Ma'an News Agency
April 6, 2010 - 12:00am

President Mahmoud Abbas informed his former chief of staff Rafiq Al-Husseini Monday that an inquiry had cleared him of charges of nepotism, blackmail, and corruption, but that he was dismissed for "tainting" his office with personal mistakes.

The outcome of the inquiry was relayed to Al-Husseini in a letter, who released a statement saying detailing its contents. "I [Abbas] certify that your performance as a chief of staff was excellent and professional, and valuable accomplishments were achieved during your term," Al-Hussein said the letter read.

The official, caught on tape allegedly soliciting sex in return for political favors, applauded what he called Abbas’ commitment to transparency and accountability, referring to the president's decision to set up an inquiry into the allegations.

Al-Husseini said that despite being cleared of the charges, he was dismissed from his post for "committing personal mistakes" while serving in a public post.

The former official said he replied to Abbas' letter, thanking him for his decision to announce him clear of charges that he had misused his power while in public office. "I told your Excellency on 14 February that I wanted to resign out of care for transparency and impartial investigation," he wrote.

While the government inquiry ended, Al-Husseini said he would continue with legal procedures against "those who committed the disgraceful act which harmed me and my family’s reputation," referring to the taping of the former chief of staff in bed and calling out to a woman who alleged that he had requested sex for political favors.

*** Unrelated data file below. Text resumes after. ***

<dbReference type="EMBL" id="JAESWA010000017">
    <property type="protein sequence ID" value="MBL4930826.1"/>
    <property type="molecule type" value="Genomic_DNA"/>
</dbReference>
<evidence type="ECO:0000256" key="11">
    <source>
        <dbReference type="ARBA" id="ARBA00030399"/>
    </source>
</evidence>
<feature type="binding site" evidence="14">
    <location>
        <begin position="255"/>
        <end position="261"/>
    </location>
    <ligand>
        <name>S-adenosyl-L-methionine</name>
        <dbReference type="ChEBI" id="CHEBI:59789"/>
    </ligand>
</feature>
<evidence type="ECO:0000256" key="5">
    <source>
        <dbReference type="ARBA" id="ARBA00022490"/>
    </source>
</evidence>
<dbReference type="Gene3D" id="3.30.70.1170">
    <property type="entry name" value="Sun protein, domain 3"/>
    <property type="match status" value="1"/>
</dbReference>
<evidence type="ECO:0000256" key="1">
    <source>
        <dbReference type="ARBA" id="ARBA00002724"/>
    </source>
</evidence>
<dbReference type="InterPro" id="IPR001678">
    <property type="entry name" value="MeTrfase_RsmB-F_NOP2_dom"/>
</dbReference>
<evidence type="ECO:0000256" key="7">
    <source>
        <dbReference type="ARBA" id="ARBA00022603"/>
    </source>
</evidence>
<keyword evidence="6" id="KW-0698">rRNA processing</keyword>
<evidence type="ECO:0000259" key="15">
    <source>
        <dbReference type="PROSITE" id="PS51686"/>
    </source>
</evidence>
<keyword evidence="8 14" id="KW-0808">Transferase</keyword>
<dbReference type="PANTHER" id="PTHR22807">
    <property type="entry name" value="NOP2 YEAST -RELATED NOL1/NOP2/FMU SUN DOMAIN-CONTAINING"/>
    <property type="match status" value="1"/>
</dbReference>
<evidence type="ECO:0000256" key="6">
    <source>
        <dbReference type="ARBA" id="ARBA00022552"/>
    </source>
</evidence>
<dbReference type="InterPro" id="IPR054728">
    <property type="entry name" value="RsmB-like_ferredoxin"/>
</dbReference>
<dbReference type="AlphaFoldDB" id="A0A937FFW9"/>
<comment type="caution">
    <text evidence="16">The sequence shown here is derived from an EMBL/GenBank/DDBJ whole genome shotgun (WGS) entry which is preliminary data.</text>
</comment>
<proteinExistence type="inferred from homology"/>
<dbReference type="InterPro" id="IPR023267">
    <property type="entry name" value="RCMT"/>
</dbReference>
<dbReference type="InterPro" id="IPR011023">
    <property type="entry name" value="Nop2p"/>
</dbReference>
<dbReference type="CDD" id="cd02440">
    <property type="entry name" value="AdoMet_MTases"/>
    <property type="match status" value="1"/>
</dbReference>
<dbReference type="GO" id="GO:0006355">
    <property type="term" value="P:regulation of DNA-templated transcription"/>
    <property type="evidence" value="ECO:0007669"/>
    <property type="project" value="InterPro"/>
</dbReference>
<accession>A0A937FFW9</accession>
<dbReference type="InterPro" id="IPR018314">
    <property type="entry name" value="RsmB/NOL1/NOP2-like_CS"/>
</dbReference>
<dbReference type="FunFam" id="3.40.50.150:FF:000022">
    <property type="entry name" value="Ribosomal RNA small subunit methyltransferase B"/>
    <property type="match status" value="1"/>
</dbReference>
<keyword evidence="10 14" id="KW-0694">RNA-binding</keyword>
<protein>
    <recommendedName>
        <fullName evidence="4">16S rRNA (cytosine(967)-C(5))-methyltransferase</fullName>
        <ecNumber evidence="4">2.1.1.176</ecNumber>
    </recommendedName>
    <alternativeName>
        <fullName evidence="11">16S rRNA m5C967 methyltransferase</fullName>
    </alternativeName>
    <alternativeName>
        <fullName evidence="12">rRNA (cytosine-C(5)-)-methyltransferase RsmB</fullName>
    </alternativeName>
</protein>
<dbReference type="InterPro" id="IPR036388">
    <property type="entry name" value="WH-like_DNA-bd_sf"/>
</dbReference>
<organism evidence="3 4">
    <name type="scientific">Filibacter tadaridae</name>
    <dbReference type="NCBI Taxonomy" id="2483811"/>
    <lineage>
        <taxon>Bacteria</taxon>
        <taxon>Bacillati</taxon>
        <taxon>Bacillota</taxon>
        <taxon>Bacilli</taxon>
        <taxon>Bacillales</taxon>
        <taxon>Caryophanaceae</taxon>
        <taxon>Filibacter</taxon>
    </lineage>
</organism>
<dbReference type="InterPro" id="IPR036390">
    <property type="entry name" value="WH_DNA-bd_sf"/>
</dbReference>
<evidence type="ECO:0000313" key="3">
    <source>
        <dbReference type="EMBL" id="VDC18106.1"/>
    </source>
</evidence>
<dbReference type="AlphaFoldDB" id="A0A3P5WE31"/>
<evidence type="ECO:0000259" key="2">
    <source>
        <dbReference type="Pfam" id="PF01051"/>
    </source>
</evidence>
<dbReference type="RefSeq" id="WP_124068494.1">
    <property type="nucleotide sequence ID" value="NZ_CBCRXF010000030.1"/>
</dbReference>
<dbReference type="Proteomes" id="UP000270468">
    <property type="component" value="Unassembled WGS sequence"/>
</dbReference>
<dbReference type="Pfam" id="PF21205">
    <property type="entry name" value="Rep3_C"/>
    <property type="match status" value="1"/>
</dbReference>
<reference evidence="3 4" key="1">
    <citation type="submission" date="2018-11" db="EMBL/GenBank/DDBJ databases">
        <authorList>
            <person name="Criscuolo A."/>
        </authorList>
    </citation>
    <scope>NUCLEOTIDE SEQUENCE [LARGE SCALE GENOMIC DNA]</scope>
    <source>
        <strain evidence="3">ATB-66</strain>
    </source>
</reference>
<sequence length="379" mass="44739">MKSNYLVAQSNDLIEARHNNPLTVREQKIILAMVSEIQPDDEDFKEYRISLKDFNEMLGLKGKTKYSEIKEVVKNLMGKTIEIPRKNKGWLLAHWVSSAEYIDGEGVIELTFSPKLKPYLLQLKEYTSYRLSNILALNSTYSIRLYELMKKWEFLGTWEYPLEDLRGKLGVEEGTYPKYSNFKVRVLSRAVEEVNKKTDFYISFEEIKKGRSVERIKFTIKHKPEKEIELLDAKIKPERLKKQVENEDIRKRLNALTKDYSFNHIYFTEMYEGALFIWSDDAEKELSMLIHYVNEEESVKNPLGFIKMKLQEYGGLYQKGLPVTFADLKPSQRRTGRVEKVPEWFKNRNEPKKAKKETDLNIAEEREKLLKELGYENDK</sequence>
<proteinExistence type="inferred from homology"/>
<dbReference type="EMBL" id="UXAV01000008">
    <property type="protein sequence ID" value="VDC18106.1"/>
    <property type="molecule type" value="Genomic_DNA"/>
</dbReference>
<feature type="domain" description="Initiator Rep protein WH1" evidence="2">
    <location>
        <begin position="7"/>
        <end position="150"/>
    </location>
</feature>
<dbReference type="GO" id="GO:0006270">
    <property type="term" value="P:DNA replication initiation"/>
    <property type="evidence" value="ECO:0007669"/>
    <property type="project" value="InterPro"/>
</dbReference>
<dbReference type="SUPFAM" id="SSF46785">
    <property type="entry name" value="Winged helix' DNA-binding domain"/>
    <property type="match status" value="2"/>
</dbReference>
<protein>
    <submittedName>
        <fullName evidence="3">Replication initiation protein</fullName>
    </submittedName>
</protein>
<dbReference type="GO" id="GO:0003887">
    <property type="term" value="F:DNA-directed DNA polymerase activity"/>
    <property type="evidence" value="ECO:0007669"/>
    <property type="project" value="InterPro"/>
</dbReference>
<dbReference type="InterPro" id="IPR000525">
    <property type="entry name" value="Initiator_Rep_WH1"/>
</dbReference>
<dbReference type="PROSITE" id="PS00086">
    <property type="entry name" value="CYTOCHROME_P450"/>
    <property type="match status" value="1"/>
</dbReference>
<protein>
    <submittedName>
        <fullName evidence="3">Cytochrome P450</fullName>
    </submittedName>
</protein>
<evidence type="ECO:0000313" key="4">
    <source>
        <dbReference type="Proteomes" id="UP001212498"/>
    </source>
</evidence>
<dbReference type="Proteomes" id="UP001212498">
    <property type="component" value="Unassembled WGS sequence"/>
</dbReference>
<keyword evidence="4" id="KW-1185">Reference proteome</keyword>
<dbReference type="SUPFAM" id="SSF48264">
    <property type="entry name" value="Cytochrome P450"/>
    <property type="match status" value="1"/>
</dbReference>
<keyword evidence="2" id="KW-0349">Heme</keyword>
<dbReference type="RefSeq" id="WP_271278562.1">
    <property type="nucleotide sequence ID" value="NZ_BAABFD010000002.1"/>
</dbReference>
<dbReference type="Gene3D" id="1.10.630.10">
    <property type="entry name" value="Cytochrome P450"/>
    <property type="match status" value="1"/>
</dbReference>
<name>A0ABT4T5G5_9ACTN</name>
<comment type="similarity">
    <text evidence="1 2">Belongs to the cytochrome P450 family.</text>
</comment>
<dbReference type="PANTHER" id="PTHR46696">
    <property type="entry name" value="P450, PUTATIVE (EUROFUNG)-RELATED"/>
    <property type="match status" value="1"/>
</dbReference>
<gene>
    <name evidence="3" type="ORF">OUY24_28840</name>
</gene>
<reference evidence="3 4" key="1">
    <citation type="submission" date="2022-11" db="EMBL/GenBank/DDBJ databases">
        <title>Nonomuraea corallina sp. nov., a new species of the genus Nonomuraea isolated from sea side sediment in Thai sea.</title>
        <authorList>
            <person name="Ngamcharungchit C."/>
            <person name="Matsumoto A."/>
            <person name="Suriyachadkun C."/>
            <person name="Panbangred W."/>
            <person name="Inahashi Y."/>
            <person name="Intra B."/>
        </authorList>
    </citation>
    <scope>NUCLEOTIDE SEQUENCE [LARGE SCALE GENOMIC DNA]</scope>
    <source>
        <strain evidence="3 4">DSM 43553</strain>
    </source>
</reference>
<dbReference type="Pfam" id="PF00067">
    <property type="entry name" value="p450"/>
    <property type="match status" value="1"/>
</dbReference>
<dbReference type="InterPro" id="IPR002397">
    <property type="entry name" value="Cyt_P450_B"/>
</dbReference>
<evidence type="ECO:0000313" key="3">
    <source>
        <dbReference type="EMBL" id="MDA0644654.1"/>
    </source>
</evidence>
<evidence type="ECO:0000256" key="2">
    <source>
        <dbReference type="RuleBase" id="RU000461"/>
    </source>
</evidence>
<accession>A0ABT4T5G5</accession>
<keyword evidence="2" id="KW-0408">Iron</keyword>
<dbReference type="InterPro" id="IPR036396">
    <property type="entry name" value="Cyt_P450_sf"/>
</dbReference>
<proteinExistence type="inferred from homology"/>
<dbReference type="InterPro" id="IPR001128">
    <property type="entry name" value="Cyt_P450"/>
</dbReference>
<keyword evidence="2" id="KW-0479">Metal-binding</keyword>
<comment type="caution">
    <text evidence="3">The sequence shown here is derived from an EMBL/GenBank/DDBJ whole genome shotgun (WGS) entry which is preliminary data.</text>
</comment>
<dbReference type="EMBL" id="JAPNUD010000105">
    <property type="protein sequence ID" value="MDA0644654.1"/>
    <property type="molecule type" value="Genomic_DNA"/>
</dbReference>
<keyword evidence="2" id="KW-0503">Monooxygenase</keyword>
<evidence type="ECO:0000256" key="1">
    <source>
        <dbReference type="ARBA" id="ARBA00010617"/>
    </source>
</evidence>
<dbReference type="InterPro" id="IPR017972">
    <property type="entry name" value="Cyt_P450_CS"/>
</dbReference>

The tape was leaked by a former intelligence officer with the Palestinian Authority, Fahmi Shabana, who said he informed PA officials about the tape years ago, but that no action was taken. In February, the tape was aired on Israel's Channel 10. During the outcry, Shabana said he had hundreds of other documents proving corruption, and threatened to release them to the public.

Later, however, Shabana said he had decided to release the documents to the PA instead, saying he trusted them to take the necessary actions.

Shabana, living in Jerusalem, has also been detained by Israeli officials in the past.

Al-Husseini said those responsible for the videotape "offered a great service to Israeli occupation when they succeeded to deprive me and other Jerusalemites of resisting Israeli plans to judaise Jerusalem and continue building settlements."


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